By Mahmoud Darwish
Translated by Fady Joudah
I have behind the sky a sky for my return, but I
am still polishing the metal of this place, and living
an hour that foresees the unknown. I know time
will not be my ally twice, and I know I will exit
my banner as a bird that does not alight on trees in the garden.
I will exit all of my skin, and my language.
And some talk about love will descend in
Lorca poems that will live in my bedroom
and see what I have seen of the bedouin moon. I will exit
the almond trees as cotton on the brine of the sea. The stranger passed
carrying seven hundred years of horses. The stranger passed
right here, for the stranger to pass over there. I will soon exit
the wrinkles of my time as a stranger to Syria and the Andalus.
This earth is not my sky, yet this sky is my evening
and the keys are mine, the minarets are mine, the lanterns are mine, and I
am also mine. I am the Adam of two Edens, I lost them twice.
So expel me slowly,
and kill me quickly,
beneath my olive tree,
with Lorca . . .
"This poem is part of a long sequence, 'Eleven Planets at the End of the Andalusian Scene,' that Mahmoud Darwish wrote in 1992 to commemorate the 500th year of the expulsion of Arabs and Jews from Granada, Spain," writes Joudah in Poet's Choice, excerpted from If I Were Another. "Darwish lays out his vision of what happens after time proclaims a new end or a new beginning. This poem is remarkable if only for invoking the spirit of reciprocity and love with the poetry of the early 20th-century writer Federico García Lorca. There is a circular bond between these two great poets, who borrowed from the same well of language in the way love drinks from a 'bedouin moon.'"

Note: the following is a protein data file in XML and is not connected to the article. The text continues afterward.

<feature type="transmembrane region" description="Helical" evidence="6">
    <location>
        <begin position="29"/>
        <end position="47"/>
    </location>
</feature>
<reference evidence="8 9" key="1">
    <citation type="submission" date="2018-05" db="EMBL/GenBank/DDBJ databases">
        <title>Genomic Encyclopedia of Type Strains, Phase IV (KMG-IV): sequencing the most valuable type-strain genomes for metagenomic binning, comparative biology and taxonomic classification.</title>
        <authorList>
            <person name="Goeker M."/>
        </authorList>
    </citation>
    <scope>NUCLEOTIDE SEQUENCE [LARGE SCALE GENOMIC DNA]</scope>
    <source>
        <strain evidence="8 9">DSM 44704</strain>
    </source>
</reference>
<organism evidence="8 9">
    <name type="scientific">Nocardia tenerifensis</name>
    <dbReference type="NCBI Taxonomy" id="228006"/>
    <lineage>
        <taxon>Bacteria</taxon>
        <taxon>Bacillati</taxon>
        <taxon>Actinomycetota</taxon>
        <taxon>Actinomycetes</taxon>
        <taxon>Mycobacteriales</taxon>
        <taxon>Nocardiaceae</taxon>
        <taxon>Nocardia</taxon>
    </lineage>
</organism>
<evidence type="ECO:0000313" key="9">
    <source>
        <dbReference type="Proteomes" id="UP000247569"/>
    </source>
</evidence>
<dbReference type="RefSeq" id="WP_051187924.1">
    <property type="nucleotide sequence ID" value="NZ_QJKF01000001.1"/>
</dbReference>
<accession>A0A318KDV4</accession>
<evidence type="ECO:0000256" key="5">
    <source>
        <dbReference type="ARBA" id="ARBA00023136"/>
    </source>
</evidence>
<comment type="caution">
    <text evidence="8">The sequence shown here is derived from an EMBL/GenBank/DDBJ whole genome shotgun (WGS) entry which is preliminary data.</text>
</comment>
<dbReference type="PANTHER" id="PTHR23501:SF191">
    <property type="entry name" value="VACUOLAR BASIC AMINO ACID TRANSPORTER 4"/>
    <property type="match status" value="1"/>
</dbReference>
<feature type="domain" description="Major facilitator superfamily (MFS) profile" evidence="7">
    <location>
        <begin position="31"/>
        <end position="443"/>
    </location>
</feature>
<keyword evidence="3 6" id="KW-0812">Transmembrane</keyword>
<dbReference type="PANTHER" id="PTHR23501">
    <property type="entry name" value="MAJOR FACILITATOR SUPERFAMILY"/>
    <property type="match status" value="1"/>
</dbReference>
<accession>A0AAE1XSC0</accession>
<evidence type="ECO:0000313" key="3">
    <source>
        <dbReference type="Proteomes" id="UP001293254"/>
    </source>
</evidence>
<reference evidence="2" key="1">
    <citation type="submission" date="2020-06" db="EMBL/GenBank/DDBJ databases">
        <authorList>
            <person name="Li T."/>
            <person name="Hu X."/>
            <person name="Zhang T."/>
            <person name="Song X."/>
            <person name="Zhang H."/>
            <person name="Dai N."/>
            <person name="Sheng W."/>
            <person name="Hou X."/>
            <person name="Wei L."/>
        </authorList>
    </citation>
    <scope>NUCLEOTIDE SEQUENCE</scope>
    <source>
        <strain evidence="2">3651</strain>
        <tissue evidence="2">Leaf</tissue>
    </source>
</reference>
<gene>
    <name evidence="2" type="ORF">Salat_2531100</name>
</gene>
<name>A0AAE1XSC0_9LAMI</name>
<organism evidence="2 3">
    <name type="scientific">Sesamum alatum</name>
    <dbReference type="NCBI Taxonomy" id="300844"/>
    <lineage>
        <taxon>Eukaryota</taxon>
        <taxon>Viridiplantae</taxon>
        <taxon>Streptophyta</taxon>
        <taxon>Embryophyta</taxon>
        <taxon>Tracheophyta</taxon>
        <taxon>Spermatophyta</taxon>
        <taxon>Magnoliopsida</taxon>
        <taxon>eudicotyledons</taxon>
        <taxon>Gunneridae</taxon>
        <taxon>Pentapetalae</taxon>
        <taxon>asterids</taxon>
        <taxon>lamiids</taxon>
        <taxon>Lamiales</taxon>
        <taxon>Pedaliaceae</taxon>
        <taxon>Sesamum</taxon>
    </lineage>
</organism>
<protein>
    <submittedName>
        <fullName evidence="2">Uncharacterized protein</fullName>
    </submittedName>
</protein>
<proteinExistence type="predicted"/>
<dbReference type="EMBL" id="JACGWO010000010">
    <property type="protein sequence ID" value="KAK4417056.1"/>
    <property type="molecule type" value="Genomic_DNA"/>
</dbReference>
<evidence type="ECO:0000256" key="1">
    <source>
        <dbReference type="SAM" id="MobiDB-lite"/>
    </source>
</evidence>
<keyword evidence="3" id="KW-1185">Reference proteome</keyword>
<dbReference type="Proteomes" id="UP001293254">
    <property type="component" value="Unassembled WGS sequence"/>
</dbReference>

Anyone who lives on the East Coast or who saw news from anywhere within 200 miles of me knows what I spent Saturday doing -- the same thing everyone else was doing, meaning admiring and enjoying the snowfall in between shoveling and digging out. We knew it was coming, though initial estimates were far below what we eventually got (yesterday they were saying 6-8 inches, then last night it was 10-12 inches, and by this morning it was 15-20 -- I think we got about 17). So we had toilet paper, milk, etc., and we had white bean chili for dinner to keep warm, and it was quite nice, relaxing day.
Adam left to go sledding behind their school with his friends.
This is how the deck looked at about 9 in the morning...
...and here it is around 2 in the afternoon.
We dug out the sidewalk three times.
Here is Paul shoveling during one of the early rounds.
And this is what my hair looked like after an afternoon shoveling session. The snow fell throughout the day.
The cardinal spent a lot of the day on our bird feeder...
...and his mate spent some time singing in the bushes in the front of the house.
We spent the evening tuned in to BBC America, rewatching Doctor Who's "The Waters of Mars" -- I am positive that Comcast keeps track of how many people are tuned into which channel and I want to make sure they know we were watching, even though we've seen it before -- then we watched The Graham Norton Show with David Tennant and Inside the TARDIS, both of which were new to us and both of which we enjoyed a great deal, even though I've had it with RTD and his pontificating about what makes the Doctor meaningful (the Doctor was meaningful before him and will be after him; he's best-qualified to talk about what makes the Doctor commercial, since he sold the franchise to audiences on a grand scale in a way no one had managed to do before). I can't resist recaps involving Nine, Rose, and Donna, though.
New Orleans...nooooo! I hate the Cowboys!